Monday – always hard graft

Please remember these blogs are written contemporaneously with the day’s play – so if I write something silly which later proves to be wise and vice versa…hopefully you’ll understand

The day dawned ‘bright and breezy’ with no rain in the forecast boding well for a full day’s play.

Incidentally, Gabrielle may not be featuring in news bulletins any more but the aftermath is still being felt. Communities are struggling to recover – silt is covering roots of trees and plants and slowly strangling them, roads still damaged or washed away, several people still unaccounted for. The media may scream and shout when things first happen but move on oh so quickly!

By lunch NZ have reached 325/5 – a lead of 99 with 50s from Mitchell and Williamson – the latter becoming NZ’s highest run scorer in tests. This is true hard graft test cricket. No quarter asked nor being given!

The views from around the ground are varied today as at sometimes you need warmth, other times cooling and at other times, shelter from the breeze. The banks look attractive as place to watch from but require so much strength to stop you rolling down, or deck chairs planted into the side. An alternative is to lay flat to spread the weight but then you have to crane your neck to watch.

The locals have worked it out to a tee! They arrive armed with an armful of folding chairs none of which are searched even though they’re large enough to conceal any number of weapons and devices. Water in opened bottles on the other hand has to be poured away! Priorities?

Meanwhile, Williamson ploughs on, a century beckons as does 400 and a lead approaching 200 with tea half an hour away. Any result is possible from here!

And so it came to pass – 423/5 at tea. A nominal 43 overs today and 90 tomorrow mean there’s plenty of life in this match yet. England need to re-assert their authority before the close of play although the pitch is getting flatter and flatter (another fans on the outfield at lunch confirmed this) so any target is probably within their range.

As befits a Monday, it’s hard work out there for both sides – the pitch getting better for batting, the bowlers straining and (it has to be said) not a lot of initiative or trying something different from time to time.

No side nowadays does ‘what the opposition least expects’ – plans are religiously stuck too, tried and tested methods work but then – as in most things – something completely unexpected and unplanned can bring the best results. So, give it a go! You never know!

Immediately after tea there’s no sign of Anna Doorsbred for a good 20 minutes or so…perhaps she’s a bit fatigued given her collective years? 😜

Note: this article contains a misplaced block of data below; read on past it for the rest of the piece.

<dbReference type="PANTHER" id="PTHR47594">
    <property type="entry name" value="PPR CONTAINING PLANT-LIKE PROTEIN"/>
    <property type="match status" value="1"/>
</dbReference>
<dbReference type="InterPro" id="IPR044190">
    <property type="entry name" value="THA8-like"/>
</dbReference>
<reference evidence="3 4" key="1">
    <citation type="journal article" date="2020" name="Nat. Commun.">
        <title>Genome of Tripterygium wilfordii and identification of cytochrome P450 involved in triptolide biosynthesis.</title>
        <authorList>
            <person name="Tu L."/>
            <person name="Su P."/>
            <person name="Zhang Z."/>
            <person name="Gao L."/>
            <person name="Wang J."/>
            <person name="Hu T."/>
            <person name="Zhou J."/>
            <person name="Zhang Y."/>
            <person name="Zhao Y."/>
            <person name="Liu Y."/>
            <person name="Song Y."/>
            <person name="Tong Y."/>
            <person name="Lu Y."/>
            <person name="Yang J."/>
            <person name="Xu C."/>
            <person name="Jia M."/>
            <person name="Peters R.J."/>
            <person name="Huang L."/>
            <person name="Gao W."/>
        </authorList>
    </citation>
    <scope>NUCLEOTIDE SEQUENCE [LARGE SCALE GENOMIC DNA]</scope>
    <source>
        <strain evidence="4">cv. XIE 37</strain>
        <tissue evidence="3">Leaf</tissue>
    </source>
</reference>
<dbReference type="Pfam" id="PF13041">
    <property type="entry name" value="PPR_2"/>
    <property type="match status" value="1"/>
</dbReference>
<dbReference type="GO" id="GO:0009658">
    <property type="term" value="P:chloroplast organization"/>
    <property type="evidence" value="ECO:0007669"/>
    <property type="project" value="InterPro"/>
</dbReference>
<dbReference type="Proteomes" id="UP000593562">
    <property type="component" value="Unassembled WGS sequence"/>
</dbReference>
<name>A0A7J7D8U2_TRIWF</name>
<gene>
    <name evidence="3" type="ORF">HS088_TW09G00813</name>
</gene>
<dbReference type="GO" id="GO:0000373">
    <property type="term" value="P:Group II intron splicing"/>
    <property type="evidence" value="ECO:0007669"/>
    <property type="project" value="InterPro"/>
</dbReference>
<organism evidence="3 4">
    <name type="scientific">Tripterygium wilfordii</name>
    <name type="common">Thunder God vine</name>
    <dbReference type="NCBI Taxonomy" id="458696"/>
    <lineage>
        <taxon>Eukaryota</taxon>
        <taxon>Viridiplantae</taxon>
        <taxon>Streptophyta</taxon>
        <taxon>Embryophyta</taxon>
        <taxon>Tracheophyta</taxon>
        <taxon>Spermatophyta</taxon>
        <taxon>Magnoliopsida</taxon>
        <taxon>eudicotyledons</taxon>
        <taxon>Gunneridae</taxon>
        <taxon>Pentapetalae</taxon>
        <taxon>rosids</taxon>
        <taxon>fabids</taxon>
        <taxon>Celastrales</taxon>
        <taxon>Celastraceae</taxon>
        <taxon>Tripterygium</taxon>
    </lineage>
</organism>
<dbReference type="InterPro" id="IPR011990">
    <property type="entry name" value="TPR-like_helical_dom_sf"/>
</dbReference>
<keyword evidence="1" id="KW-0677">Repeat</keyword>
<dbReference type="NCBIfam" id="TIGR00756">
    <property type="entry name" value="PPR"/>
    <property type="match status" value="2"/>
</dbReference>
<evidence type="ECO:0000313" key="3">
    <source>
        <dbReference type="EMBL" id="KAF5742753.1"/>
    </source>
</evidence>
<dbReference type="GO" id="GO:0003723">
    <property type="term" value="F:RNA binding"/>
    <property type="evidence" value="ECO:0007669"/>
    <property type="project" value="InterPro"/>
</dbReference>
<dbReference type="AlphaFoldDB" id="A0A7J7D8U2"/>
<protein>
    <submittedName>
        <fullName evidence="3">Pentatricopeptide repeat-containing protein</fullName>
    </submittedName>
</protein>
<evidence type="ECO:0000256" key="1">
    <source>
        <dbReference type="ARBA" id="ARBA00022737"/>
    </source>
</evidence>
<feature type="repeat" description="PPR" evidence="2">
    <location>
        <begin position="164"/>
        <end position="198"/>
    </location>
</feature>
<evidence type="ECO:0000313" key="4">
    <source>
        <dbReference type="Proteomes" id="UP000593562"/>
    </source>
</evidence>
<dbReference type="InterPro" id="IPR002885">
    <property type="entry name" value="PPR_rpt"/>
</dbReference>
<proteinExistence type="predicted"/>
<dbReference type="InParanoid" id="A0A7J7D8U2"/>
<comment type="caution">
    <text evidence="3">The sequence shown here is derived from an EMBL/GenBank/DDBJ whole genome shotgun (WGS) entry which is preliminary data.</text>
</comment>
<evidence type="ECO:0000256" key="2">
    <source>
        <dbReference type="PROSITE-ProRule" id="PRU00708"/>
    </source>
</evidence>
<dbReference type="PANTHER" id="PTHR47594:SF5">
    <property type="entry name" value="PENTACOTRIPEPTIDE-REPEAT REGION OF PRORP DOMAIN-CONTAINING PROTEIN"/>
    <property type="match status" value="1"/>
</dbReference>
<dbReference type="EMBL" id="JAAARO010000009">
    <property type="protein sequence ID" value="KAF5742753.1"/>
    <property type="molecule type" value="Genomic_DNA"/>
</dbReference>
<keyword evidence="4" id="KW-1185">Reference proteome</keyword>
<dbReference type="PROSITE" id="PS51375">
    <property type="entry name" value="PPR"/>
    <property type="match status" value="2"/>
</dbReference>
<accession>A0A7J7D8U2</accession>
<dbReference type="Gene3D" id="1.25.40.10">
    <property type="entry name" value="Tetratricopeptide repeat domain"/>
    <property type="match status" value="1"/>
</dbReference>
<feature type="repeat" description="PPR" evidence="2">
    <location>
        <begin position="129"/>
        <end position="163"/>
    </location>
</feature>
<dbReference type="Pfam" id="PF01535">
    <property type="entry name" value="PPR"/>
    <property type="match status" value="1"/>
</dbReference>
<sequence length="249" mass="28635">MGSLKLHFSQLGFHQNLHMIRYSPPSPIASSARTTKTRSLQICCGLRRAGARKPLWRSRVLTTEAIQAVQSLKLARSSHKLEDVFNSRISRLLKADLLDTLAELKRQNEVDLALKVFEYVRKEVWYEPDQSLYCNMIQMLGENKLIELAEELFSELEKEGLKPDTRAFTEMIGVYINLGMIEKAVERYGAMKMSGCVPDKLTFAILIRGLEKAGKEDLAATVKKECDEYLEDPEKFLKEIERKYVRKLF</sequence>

And lo! As I write Brook is asked to turn his arm over! Perhaps they should ask me to advise? 😜😜

And in his second over obliges – Williamson feathering an edge to Foakes and minutes later Bracewell is run out in the most casual of manners. So at drinks in the final session NZ are 478/7. Williamson not happy to go for 132 but a sublime knock nonetheless.

NZ collapse in a casual manner to 483ao with Blundell the last to go for 90; Leach taking 5 but Anna was off form taking 1 for 156. England need 258 to win with a day (90) and a nominal 16 overs today. Any result is possible.

England end on 48/1. Crawley scraped 24 together but surely a long spell in county cricket beckons? Hard graft again tomorrow but at least it’s not Monday

And a selection of photos to give a flavour of the day…

Robinson created a few early problems
Classic shots from Williamson
Defence too!
Dangerous places!
And so they continue…
Blundell too!
Brook’s first ball
And celebrating his first Test wicket!

Grit and grind

Another early start to catch up on the overs but the pace at which this game is progressing it’s probably not a worry. The day dawns misty and cool with occasional sunny spells. The overnight rain has passed and whilst the grassy banks are ‘moist’ we start on time.

Just missed the catch!

Today’s first period is spent at the top of a bank beside the sightscreen. A great view but into a strong and cold breeze so every layer needed and an excursion for my alpaca headwear.

Strong legs are required to keep your balance as the slope is so steep and after an hour or so, one can take no more. The locals come prepared with blankets, deck chairs and all kinds of impedimenta for the day.

The early action sees a couple of sharp catches not quite carrying – Crawley and Stokes. But the bowling of Leach and to a degree Broad makes life free and easy for Southee and Blundell. The former powering to 73 (apparently he’s NZs top run scorer without a century). Robinson looks the real deal. He, for me, was the pick of the bowlers but unlucky – he will bowl worse but have better figures!

NZ add 62 in very quick time but succumb in sight of the follow on requirement for 209 – 226 short in total! This is a lot better than the early stages foretold; so batting for two days and two and a half sessions or setting England a total that they can’t chase down are the options. And we’ve seen what England can chase in recent times. Nothing is beyond the collective belief in this team; weather is an ally for NZ but the entrails don’t look good!

Lunch arrives at 40/0 but not without its alarums and excursions – Leach in particular causing the odd headache.

What’s become clear is that we’re only seeing half of Anna Doorsbred

(see message from Anna Gram below) at a time – Robinson being preferred with the new ball, and half of Anna is first change. Seems to work.